At the same time, you see diversification of certain industry groups, which has led some issuers to push back on the traditional limitation on changes to an issuer’s permitted lines of business. Judging from the press coverage, removing that clause seems to have triggered a reaction from investors, who are asking whether that’s a good idea or whether issuers need to specifically pay for that.
It is usually very difficult to put a price tag on any individual covenant change, but that one has got singled out a little bit. Another interesting question is how to assess whether the issuer will really make use of the flexibility they’ve negotiated for, or whether they just want to remove their constraints, to give them flexibility on the margins. That assessment seems to be as important as the removal of any given covenant itself.
GlobalCapital: Issuers, how are you taking advantage of this changing picture in covenants? What kinds of thing are you getting away with now?
Yau, CIFI: At CIFI we try to follow the market trends and not be too aggressive. In the past five years our covenants generally worked pretty well so we didn’t have to come out for consent request.
There’s no dispute among our China peers that the covenants inherited from the US high yield bonds are unnecessarily complicated. Even on the buy-side you have to think what type of protections they are really offering you. And unlike the US market, where most of the high yield corporates are relying on bond financing, on our side I think we have now less than 50% of our offshore financing coming from bonds.
So when we see there’s a general trend of loosening then we also follow. And while we are always told by the banks if we loosen our covenants beyond a certain extent it will affect the buying interest, we also look at unrated real estate issuers in Hong Kong and Singapore and wonder how an unrated issuer can have a looser covenant than a high yield issuer, and even price at a lower yield. We are always quite puzzled by that. But, of course, this process is more driven by the buyside.
Sung, Shui On: I would tend to agree: ultimately the covenants are driven by market practice. It is very hard for any one specific issuer to push for a very different package, compared to what the market norm is. Maybe you can tweak it, depending on what your needs are, but ultimately it’s really a reflection of demand and what investors are willing to accept and the liquidity condition in the market.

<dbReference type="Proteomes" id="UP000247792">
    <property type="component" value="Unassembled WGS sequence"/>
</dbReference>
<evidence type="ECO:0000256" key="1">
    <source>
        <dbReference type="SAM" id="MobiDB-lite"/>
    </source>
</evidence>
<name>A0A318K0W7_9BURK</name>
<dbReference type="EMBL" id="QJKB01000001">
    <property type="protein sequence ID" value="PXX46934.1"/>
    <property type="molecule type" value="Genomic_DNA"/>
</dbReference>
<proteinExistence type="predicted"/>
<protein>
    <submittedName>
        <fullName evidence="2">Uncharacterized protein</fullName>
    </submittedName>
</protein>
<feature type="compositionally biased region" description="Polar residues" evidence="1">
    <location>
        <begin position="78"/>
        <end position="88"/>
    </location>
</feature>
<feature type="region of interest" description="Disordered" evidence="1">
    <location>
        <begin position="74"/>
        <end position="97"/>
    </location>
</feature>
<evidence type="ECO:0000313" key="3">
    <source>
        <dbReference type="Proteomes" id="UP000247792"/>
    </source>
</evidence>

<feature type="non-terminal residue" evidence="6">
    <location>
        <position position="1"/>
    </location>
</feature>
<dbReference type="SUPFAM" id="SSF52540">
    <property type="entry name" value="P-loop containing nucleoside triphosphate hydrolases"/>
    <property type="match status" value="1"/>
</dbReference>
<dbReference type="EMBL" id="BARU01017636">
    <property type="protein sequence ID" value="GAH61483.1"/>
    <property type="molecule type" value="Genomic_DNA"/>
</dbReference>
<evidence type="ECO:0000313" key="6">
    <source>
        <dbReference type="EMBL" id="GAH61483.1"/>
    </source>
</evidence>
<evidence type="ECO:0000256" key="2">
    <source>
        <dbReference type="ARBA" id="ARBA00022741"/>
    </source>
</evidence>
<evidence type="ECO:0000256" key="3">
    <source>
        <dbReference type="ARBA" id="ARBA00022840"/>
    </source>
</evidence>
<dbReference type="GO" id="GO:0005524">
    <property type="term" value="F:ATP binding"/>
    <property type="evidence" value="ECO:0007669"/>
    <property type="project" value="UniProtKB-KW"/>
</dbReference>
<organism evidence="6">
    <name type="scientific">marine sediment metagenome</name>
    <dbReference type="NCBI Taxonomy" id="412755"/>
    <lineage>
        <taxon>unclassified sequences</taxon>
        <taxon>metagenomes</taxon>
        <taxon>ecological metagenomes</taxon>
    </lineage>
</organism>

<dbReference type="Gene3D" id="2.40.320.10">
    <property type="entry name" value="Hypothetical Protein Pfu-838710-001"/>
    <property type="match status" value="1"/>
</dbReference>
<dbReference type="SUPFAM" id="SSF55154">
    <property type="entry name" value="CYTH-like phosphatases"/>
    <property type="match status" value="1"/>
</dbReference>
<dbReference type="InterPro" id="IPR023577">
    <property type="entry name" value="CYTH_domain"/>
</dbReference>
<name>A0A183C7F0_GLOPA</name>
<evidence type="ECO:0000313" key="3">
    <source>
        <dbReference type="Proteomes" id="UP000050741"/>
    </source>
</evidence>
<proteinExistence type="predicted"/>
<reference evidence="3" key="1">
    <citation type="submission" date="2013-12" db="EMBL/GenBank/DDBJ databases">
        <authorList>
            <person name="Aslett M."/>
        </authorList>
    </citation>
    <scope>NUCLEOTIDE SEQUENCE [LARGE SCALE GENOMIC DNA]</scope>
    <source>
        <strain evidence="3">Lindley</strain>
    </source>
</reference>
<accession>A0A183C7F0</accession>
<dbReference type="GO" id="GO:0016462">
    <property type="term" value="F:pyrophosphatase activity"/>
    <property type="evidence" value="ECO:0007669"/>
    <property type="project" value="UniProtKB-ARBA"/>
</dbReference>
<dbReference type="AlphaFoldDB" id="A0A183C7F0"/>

Having said that, we have just finished a consent request exercise a month ago to relax some of the covenants in the older bonds, because the market is very different now, compared to some of our bonds issued in 2013 and 2014. So we did loosen up quite a lot of those older covenants, which gives us more flexibility in cash management.
Nowadays it is all Reg S deals we’re doing, and depending on the name, we can do anywhere from $500m up to $1bn in size. I’m sure if Albert or Douglas needed it, these sizes are available for them in the Reg S market now at a price. It’s very different from five, 10 years ago.
But I also think there was an inherent Asia premium associated with Asian covenants. When you look at the FCCR [fixed charge coverage ratio] test, it is significantly higher than their peers in the US and Europe. Looking forward, there will be convergence, there is a need for that. It really depends on how long term issuers want to manage their capital markets relationships. If you only need to tap $200m or $300m every few years you probably can get away with a lot of things. But if you have a much more complex business structure, particularly when it’s constantly driven by regulatory uncertainty, these covenants, although it is a heavier burden, allow issuers to maintain some following with the club of international investors. It is a balancing act and, although it’s not always easy to have a perfect equilibrium, I think investors could accept looser terms than what we have now.